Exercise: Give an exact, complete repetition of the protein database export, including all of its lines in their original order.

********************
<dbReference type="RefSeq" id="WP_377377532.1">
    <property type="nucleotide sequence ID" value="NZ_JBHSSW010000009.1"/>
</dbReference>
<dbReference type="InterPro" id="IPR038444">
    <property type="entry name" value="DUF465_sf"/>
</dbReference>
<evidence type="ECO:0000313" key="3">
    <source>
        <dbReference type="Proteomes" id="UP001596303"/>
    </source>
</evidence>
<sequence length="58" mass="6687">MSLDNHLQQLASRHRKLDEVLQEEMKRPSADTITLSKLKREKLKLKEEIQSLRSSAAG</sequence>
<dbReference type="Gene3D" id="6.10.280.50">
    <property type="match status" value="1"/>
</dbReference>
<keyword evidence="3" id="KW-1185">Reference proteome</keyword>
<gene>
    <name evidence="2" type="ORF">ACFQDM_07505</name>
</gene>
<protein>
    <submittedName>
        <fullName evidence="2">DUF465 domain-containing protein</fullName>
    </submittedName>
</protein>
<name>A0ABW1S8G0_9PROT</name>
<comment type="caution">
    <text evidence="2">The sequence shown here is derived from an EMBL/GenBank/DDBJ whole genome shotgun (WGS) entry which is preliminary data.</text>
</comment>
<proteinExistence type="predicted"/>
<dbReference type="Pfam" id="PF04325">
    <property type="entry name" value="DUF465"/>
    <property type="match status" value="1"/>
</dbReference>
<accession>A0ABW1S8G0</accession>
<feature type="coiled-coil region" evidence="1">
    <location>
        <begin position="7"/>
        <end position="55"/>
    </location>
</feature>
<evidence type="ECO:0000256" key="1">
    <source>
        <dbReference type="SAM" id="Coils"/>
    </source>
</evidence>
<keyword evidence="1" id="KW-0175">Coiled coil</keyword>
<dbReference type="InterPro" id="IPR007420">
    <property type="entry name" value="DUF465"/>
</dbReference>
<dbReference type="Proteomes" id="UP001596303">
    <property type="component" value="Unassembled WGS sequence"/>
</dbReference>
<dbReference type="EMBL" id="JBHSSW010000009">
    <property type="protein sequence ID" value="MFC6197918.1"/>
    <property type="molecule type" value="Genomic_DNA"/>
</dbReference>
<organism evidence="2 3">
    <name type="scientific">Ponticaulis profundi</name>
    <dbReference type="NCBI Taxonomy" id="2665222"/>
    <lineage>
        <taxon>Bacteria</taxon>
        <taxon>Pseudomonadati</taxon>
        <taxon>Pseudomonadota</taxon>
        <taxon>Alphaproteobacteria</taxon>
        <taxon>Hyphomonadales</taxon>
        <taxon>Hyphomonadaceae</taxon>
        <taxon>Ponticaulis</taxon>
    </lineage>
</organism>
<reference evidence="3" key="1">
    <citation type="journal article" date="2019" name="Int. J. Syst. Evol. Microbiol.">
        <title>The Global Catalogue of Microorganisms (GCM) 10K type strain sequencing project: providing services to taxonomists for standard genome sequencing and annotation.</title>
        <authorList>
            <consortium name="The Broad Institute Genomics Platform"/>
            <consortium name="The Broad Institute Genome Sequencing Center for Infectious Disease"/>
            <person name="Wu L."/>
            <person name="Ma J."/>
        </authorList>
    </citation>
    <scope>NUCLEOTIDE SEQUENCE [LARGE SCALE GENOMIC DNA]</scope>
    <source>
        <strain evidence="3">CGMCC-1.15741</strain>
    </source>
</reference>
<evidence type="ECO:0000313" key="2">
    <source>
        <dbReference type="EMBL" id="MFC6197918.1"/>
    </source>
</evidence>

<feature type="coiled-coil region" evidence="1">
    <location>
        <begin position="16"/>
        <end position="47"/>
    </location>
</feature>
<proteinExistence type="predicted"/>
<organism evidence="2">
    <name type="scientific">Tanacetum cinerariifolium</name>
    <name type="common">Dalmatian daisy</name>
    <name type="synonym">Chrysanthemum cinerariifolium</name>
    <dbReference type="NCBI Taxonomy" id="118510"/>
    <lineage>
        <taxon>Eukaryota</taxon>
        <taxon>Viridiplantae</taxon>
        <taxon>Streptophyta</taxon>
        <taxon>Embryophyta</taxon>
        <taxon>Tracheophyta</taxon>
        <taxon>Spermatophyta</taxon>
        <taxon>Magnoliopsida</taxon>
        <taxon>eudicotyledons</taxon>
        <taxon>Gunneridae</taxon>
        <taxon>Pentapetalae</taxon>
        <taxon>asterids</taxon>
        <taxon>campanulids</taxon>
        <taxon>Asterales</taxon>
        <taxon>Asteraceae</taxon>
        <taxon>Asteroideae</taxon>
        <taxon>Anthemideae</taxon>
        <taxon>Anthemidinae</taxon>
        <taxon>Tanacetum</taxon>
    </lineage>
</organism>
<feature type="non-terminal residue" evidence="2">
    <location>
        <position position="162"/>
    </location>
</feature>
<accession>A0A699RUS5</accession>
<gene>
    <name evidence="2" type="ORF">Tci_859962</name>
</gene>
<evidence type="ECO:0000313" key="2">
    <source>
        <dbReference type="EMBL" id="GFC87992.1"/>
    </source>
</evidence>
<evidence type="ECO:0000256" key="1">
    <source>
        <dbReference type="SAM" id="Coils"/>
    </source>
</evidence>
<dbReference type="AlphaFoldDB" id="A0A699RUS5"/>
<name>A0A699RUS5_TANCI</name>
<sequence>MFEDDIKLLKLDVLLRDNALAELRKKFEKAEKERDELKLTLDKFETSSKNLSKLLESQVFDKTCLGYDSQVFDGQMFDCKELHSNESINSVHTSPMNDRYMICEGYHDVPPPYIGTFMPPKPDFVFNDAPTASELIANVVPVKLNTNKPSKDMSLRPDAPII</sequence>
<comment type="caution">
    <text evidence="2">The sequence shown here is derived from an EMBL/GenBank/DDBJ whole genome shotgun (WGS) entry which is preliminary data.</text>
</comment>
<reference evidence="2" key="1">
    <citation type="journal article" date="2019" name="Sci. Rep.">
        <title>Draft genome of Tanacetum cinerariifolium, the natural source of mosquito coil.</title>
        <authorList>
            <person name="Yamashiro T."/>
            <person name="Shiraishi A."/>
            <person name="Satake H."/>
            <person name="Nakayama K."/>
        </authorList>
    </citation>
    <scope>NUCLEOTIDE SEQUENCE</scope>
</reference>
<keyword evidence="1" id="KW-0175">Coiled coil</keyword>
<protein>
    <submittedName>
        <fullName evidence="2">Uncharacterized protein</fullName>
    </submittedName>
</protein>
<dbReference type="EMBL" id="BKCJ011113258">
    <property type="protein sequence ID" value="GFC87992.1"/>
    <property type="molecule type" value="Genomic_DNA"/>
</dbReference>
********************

<dbReference type="RefSeq" id="WP_377377532.1">
    <property type="nucleotide sequence ID" value="NZ_JBHSSW010000009.1"/>
</dbReference>
<dbReference type="InterPro" id="IPR038444">
    <property type="entry name" value="DUF465_sf"/>
</dbReference>
<evidence type="ECO:0000313" key="3">
    <source>
        <dbReference type="Proteomes" id="UP001596303"/>
    </source>
</evidence>
<sequence length="58" mass="6687">MSLDNHLQQLASRHRKLDEVLQEEMKRPSADTITLSKLKREKLKLKEEIQSLRSSAAG</sequence>
<dbReference type="Gene3D" id="6.10.280.50">
    <property type="match status" value="1"/>
</dbReference>
<keyword evidence="3" id="KW-1185">Reference proteome</keyword>
<gene>
    <name evidence="2" type="ORF">ACFQDM_07505</name>
</gene>
<protein>
    <submittedName>
        <fullName evidence="2">DUF465 domain-containing protein</fullName>
    </submittedName>
</protein>
<name>A0ABW1S8G0_9PROT</name>
<comment type="caution">
    <text evidence="2">The sequence shown here is derived from an EMBL/GenBank/DDBJ whole genome shotgun (WGS) entry which is preliminary data.</text>
</comment>
<proteinExistence type="predicted"/>
<dbReference type="Pfam" id="PF04325">
    <property type="entry name" value="DUF465"/>
    <property type="match status" value="1"/>
</dbReference>
<accession>A0ABW1S8G0</accession>
<feature type="coiled-coil region" evidence="1">
    <location>
        <begin position="7"/>
        <end position="55"/>
    </location>
</feature>
<evidence type="ECO:0000256" key="1">
    <source>
        <dbReference type="SAM" id="Coils"/>
    </source>
</evidence>
<keyword evidence="1" id="KW-0175">Coiled coil</keyword>
<dbReference type="InterPro" id="IPR007420">
    <property type="entry name" value="DUF465"/>
</dbReference>
<dbReference type="Proteomes" id="UP001596303">
    <property type="component" value="Unassembled WGS sequence"/>
</dbReference>
<dbReference type="EMBL" id="JBHSSW010000009">
    <property type="protein sequence ID" value="MFC6197918.1"/>
    <property type="molecule type" value="Genomic_DNA"/>
</dbReference>
<organism evidence="2 3">
    <name type="scientific">Ponticaulis profundi</name>
    <dbReference type="NCBI Taxonomy" id="2665222"/>
    <lineage>
        <taxon>Bacteria</taxon>
        <taxon>Pseudomonadati</taxon>
        <taxon>Pseudomonadota</taxon>
        <taxon>Alphaproteobacteria</taxon>
        <taxon>Hyphomonadales</taxon>
        <taxon>Hyphomonadaceae</taxon>
        <taxon>Ponticaulis</taxon>
    </lineage>
</organism>
<reference evidence="3" key="1">
    <citation type="journal article" date="2019" name="Int. J. Syst. Evol. Microbiol.">
        <title>The Global Catalogue of Microorganisms (GCM) 10K type strain sequencing project: providing services to taxonomists for standard genome sequencing and annotation.</title>
        <authorList>
            <consortium name="The Broad Institute Genomics Platform"/>
            <consortium name="The Broad Institute Genome Sequencing Center for Infectious Disease"/>
            <person name="Wu L."/>
            <person name="Ma J."/>
        </authorList>
    </citation>
    <scope>NUCLEOTIDE SEQUENCE [LARGE SCALE GENOMIC DNA]</scope>
    <source>
        <strain evidence="3">CGMCC-1.15741</strain>
    </source>
</reference>
<evidence type="ECO:0000313" key="2">
    <source>
        <dbReference type="EMBL" id="MFC6197918.1"/>
    </source>
</evidence>

<feature type="coiled-coil region" evidence="1">
    <location>
        <begin position="16"/>
        <end position="47"/>
    </location>
</feature>
<proteinExistence type="predicted"/>
<organism evidence="2">
    <name type="scientific">Tanacetum cinerariifolium</name>
    <name type="common">Dalmatian daisy</name>
    <name type="synonym">Chrysanthemum cinerariifolium</name>
    <dbReference type="NCBI Taxonomy" id="118510"/>
    <lineage>
        <taxon>Eukaryota</taxon>
        <taxon>Viridiplantae</taxon>
        <taxon>Streptophyta</taxon>
        <taxon>Embryophyta</taxon>
        <taxon>Tracheophyta</taxon>
        <taxon>Spermatophyta</taxon>
        <taxon>Magnoliopsida</taxon>
        <taxon>eudicotyledons</taxon>
        <taxon>Gunneridae</taxon>
        <taxon>Pentapetalae</taxon>
        <taxon>asterids</taxon>
        <taxon>campanulids</taxon>
        <taxon>Asterales</taxon>
        <taxon>Asteraceae</taxon>
        <taxon>Asteroideae</taxon>
        <taxon>Anthemideae</taxon>
        <taxon>Anthemidinae</taxon>
        <taxon>Tanacetum</taxon>
    </lineage>
</organism>
<feature type="non-terminal residue" evidence="2">
    <location>
        <position position="162"/>
    </location>
</feature>
<accession>A0A699RUS5</accession>
<gene>
    <name evidence="2" type="ORF">Tci_859962</name>
</gene>
<evidence type="ECO:0000313" key="2">
    <source>
        <dbReference type="EMBL" id="GFC87992.1"/>
    </source>
</evidence>
<evidence type="ECO:0000256" key="1">
    <source>
        <dbReference type="SAM" id="Coils"/>
    </source>
</evidence>
<dbReference type="AlphaFoldDB" id="A0A699RUS5"/>
<name>A0A699RUS5_TANCI</name>
<sequence>MFEDDIKLLKLDVLLRDNALAELRKKFEKAEKERDELKLTLDKFETSSKNLSKLLESQVFDKTCLGYDSQVFDGQMFDCKELHSNESINSVHTSPMNDRYMICEGYHDVPPPYIGTFMPPKPDFVFNDAPTASELIANVVPVKLNTNKPSKDMSLRPDAPII</sequence>
<comment type="caution">
    <text evidence="2">The sequence shown here is derived from an EMBL/GenBank/DDBJ whole genome shotgun (WGS) entry which is preliminary data.</text>
</comment>
<reference evidence="2" key="1">
    <citation type="journal article" date="2019" name="Sci. Rep.">
        <title>Draft genome of Tanacetum cinerariifolium, the natural source of mosquito coil.</title>
        <authorList>
            <person name="Yamashiro T."/>
            <person name="Shiraishi A."/>
            <person name="Satake H."/>
            <person name="Nakayama K."/>
        </authorList>
    </citation>
    <scope>NUCLEOTIDE SEQUENCE</scope>
</reference>
<keyword evidence="1" id="KW-0175">Coiled coil</keyword>
<protein>
    <submittedName>
        <fullName evidence="2">Uncharacterized protein</fullName>
    </submittedName>
</protein>
<dbReference type="EMBL" id="BKCJ011113258">
    <property type="protein sequence ID" value="GFC87992.1"/>
    <property type="molecule type" value="Genomic_DNA"/>
</dbReference>